But what’s your point, if the person is in US custody then its the US gov’t that is either going to punish him or free him.

    What does that have to do with courts?

    Reasonable jurisdictional and legal basis for the trial? Are you serious?

    Are all the Guantanamo residents interned in direct connection to 9/11? What other justifications and “laws” do we have to hold/punish them.

    Show trials are trials with a predetermine outcome whose purpose is something other than doing justice.

    That’s right. But the purpose is not necessarily negative nor is the term automatically pejorative. The Nuremburg trials were in fact show trials. Their purpose was to record and put in the public record and consciousness what sorts of things were occurring in Germany. You claim:

    Nuremberg raised the question of both ex post facto laws and whether human conduct could be regulated by certain unwritten laws that exist above national laws. That’s a good legal question but I don’t think its fair to declare Nuremberg a ’show trial’ because of that.

    ex post facto law is not justice and not law. You’re premise is that show trial is necessarily wrong and therefore Nuremburg is therefore not a show trial. Escape the conviction that all show trial is wrong and you’re free to allow Nuremburg to be defined a show trial.

    The tools and techniques exist, if they broke down in the WTC case then that should be investigated and addressed, that’s all.

    No. That’s “not all.” It means we need to, prior to embarking on a program of trying dozens or hundreds more individuals in public trials … to establish what broke down and make sure ahead of time that there won’t be a repeat.

    If you are going to take as skeptical view of Nuremberg then it would be basically impossible to punish just about anything they would do.

    I’m unclear on why you think punitive measures resulting from show trials are not punitive or are impossible.

    I didn’t say courts write laws.

    Oddly enough, that’s not what I said (or at the very least meant). I understand courts have a part in forming law. But do you really think a public court show trial in New York is where we should start in trying to craft a policy and procedure for dealing with 21st century international terror. Why do you want to keep the Legislature out of the picture? Shouldn’t the Senate have a role? If so, where do they come in here? Shouldn’t there be some deliberation on this prior to a trial? What is the rush?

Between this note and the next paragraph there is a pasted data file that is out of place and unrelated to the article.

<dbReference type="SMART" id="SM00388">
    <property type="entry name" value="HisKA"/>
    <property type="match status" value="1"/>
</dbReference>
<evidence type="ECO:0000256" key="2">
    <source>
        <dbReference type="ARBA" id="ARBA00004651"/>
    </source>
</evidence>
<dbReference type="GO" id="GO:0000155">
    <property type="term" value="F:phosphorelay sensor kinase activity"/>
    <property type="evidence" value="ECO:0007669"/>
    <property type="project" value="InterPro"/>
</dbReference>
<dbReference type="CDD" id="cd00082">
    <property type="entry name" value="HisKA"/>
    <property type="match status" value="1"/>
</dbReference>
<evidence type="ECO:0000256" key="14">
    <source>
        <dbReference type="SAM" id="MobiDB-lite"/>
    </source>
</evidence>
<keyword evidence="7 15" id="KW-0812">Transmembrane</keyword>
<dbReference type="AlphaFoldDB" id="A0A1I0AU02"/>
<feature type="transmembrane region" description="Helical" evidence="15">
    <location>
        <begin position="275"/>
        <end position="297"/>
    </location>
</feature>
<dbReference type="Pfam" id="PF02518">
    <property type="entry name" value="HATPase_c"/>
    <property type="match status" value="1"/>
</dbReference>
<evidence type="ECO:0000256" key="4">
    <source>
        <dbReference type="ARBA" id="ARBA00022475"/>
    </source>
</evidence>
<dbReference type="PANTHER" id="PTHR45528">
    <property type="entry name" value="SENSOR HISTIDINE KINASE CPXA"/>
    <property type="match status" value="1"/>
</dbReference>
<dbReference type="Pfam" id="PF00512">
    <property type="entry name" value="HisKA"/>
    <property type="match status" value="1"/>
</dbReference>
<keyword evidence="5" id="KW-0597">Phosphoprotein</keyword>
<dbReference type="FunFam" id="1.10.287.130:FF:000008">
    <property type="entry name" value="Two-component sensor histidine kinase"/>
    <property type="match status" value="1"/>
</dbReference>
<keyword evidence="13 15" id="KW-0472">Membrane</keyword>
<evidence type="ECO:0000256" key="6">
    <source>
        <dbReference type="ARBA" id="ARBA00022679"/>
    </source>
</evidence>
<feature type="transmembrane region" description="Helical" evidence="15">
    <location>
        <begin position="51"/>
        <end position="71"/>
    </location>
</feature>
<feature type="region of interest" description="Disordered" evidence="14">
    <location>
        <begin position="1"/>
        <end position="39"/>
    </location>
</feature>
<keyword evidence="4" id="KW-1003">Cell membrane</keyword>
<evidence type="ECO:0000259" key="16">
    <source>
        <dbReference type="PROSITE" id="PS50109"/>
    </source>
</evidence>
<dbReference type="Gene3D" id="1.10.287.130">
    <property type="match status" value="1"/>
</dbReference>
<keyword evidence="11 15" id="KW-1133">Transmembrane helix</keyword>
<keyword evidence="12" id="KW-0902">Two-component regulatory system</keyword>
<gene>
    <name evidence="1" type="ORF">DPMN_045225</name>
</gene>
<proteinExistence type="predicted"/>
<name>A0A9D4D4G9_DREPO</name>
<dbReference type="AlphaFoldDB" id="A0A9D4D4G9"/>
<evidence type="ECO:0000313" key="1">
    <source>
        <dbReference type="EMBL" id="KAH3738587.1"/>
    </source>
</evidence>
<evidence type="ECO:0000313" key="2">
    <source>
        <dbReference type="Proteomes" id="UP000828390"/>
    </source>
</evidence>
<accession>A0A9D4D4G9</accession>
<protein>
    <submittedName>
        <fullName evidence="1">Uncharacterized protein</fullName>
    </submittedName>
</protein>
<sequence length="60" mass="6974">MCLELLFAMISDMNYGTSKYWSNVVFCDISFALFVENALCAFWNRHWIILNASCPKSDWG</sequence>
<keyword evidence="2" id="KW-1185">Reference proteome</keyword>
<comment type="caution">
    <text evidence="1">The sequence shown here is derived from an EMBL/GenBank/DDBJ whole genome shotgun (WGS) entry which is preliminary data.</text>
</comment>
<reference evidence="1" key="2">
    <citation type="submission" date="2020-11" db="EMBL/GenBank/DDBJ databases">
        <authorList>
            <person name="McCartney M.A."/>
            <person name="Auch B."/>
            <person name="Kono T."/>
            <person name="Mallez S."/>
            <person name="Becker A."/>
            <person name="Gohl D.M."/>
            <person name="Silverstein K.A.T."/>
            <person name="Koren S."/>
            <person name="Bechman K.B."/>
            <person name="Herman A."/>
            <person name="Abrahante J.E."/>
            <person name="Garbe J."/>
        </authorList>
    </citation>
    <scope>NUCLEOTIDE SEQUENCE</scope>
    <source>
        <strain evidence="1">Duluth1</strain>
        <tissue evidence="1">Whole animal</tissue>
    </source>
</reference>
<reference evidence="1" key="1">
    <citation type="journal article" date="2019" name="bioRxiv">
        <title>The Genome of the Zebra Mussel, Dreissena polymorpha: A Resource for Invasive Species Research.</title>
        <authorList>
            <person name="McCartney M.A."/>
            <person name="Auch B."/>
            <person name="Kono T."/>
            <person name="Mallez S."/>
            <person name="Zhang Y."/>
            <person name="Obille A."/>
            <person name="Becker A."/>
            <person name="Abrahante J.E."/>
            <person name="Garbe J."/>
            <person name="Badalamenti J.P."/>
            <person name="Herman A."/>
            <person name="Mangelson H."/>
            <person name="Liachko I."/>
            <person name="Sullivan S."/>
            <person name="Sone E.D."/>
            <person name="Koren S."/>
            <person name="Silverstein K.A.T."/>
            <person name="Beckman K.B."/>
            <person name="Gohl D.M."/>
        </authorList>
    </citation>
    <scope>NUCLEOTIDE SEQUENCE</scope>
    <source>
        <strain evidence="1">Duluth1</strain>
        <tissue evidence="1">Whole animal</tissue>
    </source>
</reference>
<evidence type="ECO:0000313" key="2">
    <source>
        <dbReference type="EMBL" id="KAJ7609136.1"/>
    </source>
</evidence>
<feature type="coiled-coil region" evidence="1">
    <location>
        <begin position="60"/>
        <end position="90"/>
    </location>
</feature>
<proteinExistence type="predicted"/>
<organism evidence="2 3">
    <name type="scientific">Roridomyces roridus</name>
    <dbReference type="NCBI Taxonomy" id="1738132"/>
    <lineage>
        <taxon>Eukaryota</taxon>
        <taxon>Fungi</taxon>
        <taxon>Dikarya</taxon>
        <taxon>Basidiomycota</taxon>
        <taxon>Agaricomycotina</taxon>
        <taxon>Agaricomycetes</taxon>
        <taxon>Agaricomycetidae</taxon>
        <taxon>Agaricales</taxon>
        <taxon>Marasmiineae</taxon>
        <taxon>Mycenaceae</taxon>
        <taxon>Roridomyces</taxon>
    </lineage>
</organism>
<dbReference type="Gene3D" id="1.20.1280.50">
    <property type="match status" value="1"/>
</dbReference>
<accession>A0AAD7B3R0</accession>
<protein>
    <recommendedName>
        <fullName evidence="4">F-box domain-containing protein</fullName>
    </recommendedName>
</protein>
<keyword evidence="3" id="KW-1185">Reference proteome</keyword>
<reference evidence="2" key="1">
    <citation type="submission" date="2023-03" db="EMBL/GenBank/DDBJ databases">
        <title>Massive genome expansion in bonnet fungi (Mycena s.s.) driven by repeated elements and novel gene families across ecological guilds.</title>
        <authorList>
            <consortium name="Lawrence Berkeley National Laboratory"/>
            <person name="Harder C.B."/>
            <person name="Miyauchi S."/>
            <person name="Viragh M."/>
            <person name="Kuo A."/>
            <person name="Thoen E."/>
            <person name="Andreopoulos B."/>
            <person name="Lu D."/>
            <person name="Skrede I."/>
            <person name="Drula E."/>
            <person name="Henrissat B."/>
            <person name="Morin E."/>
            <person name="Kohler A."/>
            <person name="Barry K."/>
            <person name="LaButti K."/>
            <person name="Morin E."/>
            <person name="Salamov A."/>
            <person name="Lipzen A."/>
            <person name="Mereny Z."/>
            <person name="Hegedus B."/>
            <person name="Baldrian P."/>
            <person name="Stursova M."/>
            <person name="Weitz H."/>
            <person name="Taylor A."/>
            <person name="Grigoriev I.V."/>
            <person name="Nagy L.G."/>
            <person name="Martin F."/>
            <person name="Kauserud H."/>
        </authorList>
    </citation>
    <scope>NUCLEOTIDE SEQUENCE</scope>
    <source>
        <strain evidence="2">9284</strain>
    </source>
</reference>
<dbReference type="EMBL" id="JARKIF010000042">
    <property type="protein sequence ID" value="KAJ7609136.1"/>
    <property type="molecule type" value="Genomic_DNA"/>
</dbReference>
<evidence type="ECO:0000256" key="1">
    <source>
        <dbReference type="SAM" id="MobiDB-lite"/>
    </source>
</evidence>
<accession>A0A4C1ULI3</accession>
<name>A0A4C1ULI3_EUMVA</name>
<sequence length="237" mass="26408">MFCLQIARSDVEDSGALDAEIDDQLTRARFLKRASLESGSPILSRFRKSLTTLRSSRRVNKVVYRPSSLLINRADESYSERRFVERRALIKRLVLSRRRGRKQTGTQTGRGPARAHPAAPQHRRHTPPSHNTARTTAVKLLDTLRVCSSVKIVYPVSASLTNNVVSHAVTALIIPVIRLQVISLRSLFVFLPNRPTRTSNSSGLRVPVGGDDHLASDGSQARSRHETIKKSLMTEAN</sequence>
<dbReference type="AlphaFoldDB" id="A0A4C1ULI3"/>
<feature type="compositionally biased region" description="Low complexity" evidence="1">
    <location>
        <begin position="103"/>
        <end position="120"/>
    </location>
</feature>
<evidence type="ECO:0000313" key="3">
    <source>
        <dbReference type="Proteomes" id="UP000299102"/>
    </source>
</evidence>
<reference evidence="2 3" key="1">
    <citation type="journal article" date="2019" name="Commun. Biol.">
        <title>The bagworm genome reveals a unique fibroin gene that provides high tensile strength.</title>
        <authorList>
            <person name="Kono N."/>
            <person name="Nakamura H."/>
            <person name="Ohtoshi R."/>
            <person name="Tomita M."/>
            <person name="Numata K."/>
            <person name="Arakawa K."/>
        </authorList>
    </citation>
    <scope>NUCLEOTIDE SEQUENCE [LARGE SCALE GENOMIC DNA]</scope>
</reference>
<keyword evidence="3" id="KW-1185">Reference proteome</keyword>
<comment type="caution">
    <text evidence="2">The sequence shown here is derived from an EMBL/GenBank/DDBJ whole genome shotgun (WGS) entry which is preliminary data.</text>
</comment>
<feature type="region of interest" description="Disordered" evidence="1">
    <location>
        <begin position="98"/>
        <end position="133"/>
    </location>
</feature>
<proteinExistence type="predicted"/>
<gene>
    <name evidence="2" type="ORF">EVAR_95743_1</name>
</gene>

6. How?

    Well I gave you one example that would apply to 9/11. Committing crimes against the US. A more mundane example I recall from a few years ago was a Russian software developer who attended a conference in the US. He was arrested because he was accused, while in Russia, of violating intellectual property of US firms.

    I think this question would be more difficult if the US was putting someone on trial for committing a crime on foreign soil against foreigners. If, say, a man in Afghanistan killed his Afghanistani wife and then ended up in the US on trial for murder I’d be more sympathetic to your claim that there was no jurisdiction.

    Are all the Guantanamo residents interned in direct connection to 9/11? What other justifications and “laws” do we have to hold/punish them.

    From what I’ve read, out of a few hundred we have maybe 60 or so who can be said to have committed crimes directly agaisnt the US (such as attacking US soldiers). Beyond that, as I said, we can only hold people if they are combatants and in the case of a few Chinese dissidents if we literally have no place safe to send them.

    That’s right. But the purpose is not necessarily negative nor is the term automatically pejorative. The Nuremburg trials were in fact show trials. Their purpose was to record and put in the public record and consciousness what sorts of things were occurring in Germany.

    Except the Nuremburg trials were not predetermined. Some were found not guilty and others were found guilty of lesser crimes.

    ex post facto law is not justice and not law. You’re premise is that show trial is necessarily wrong and therefore Nuremburg is therefore not a show trial. Escape the conviction that all show trial is wrong and you’re free to allow Nuremburg to be defined a show trial.

    Perhaps you should present a more rigerous definition of a ‘show trial’. So far you seem to simply define it as one where ‘no law’ exists. Yet the most famous show trial was Stalin’s and law did exist, the USSR had clear codes on the books regarding treason. The trials were ‘show’ not because they were debating laws that weren’t on the books, they were ‘show’ because their outcome was predetermined.

    No. That’s “not all.” It means we need to, prior to embarking on a program of trying dozens or hundreds more individuals in public trials … to establish what broke down and make sure ahead of time that there won’t be a repeat.

    Yea that’s more or less what I said. Glad you agree with me except I would add we need to establish there really was a breakdown….something I want to see a little bit more data on.